Where Do We See Christ in the Old Testament Book of Joshua?
When you think of the book of Joshua, a few things likely come to mind. The story of the fall of Jericho and the story of Rahab are highlights. And one of the more quotable verses in all of the Bible comes from the book of Joshua. As Joshua is taking over the reigns from Moses, the Lord commissions him and says,
“Have I not commanded you? Be strong and courageous. Do not be afraid; do not be discouraged, for the Lord your God will be with you wherever you go” (Joshua 1:9).
Many graduation sermons and riveting building campaign sermons have been preached on the book of Joshua. But where do we find Jesus in this Old Testament book? Some have gone to Rahab’s scarlet thread to preach the gospel. But is that warranted by the original context? How do we proclaim the gospel from the overall message of the book of Joshua?
How Do You Find the Gospel in the Old Testament?
I suppose before understanding how to find the gospel in the OT, it’d be helpful for us to define the gospel. The simplest definition is one given by JI Packer: God saves sinners. If you’d like to put a bit more meat on your gospel presentation, I use two different frameworks with four points each. The first is God—Man—Christ—Response. The second is more of a story: Creation—Fall—Redemption—Glory.
The first presentation centers upon God’s character and how humanity fails to meet God’s holy standard, as such the judgment of God is upon us. But the good news is that Jesus Christ fixes this by fulfilling what is required through his life, death and resurrection. Our only fitting response, then, is to respond to Him in repentance and faith. When this happens, we are united to Christ and his record becomes our record.
The second presentation centers upon the overarching story of the Bible. God lovingly created us to love Him and enjoy Him forever. We were made for rest, rule, and relationship. But we made shipwreck of this, and so rather than having the blessings of obedience, we are under the curse of disobedience. Rather than having peace (rest), purpose (ruling), and healthy relationship, we often experience the opposite. Ultimately, we are alienated from God. But thankfully God sent His Son, Jesus Christ, to bear our curse and to fulfill what God intended for humanity. As such we now experience the blessings of Jesus’ obedience in our place. He restores the rest, rule, and relationship we were created to enjoy. Someday everything will be ultimately restored and we will live in a new heaven and a new earth.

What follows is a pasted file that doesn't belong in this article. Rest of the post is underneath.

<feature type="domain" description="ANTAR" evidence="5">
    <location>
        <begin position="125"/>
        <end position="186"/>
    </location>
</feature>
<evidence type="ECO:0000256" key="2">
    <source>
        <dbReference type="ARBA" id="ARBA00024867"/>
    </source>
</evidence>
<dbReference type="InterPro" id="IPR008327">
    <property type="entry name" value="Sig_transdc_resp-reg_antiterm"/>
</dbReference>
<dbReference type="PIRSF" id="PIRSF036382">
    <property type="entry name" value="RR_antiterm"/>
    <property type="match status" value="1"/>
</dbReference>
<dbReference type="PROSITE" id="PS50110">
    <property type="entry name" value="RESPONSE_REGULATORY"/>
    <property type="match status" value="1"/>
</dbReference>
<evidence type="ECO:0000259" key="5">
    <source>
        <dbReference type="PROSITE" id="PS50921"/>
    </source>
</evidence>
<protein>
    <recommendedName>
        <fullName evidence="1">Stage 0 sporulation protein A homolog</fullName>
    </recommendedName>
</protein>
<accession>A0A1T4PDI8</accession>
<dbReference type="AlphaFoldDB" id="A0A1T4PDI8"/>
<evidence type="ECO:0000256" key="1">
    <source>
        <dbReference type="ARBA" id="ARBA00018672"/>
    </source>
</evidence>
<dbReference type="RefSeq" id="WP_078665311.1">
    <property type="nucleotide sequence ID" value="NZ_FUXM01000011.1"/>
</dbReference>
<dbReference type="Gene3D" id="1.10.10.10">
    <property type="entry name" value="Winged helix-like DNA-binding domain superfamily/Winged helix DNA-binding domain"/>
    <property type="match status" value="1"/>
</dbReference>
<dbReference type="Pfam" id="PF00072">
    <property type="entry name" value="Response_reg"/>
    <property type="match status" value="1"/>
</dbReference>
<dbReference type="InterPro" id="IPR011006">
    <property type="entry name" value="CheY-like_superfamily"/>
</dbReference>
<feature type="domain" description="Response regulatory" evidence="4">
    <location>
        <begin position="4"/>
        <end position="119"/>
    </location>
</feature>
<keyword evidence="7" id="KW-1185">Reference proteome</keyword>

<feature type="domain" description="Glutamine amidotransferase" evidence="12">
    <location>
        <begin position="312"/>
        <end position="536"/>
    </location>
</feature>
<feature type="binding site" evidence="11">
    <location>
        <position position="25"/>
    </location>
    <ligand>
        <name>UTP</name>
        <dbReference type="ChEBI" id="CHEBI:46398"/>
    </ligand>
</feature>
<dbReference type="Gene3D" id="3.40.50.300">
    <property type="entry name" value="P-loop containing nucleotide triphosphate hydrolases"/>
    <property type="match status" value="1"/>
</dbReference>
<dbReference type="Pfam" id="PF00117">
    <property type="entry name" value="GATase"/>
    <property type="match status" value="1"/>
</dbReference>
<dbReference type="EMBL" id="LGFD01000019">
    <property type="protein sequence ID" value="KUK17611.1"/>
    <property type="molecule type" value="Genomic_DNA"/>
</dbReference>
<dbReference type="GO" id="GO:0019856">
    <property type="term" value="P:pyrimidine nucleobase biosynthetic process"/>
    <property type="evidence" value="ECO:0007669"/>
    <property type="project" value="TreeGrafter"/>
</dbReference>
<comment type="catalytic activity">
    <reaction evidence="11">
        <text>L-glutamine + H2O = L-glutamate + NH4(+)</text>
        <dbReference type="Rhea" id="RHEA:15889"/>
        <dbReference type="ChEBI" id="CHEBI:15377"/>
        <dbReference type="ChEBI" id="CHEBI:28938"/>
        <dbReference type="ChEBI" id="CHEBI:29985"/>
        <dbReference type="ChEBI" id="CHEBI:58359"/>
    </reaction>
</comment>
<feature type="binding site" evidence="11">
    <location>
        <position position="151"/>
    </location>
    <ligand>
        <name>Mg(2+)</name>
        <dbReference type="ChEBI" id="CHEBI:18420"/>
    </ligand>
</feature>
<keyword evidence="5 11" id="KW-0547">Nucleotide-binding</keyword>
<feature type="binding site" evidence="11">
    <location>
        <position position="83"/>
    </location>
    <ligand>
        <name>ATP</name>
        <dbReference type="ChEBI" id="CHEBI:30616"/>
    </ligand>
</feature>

We could write entire books focusing on these various themes of the gospel. But every gospel story follows this basic skeleton. No matter where you find yourself in the Old Testament (or the New Testament) you can find one of these various threads. Every place in Scripture is either telling you something about God, something about our rebellion, something about His rescue, or something about our future restoration. If you can spot this, then you can fill out the rest of the story.
How Do We Find the Gospel in Joshua?
In Genesis 12 God makes a big promise to Abraham. In Genesis 15 he digs further into this promise. Through Abraham God will restore the rest, rule, and relationship that was in the Garden. It would come first through Abraham’s people but also “all peoples on earth will be blessed through you.” God promised to bring Abraham and his descendants into a land of covenant blessings.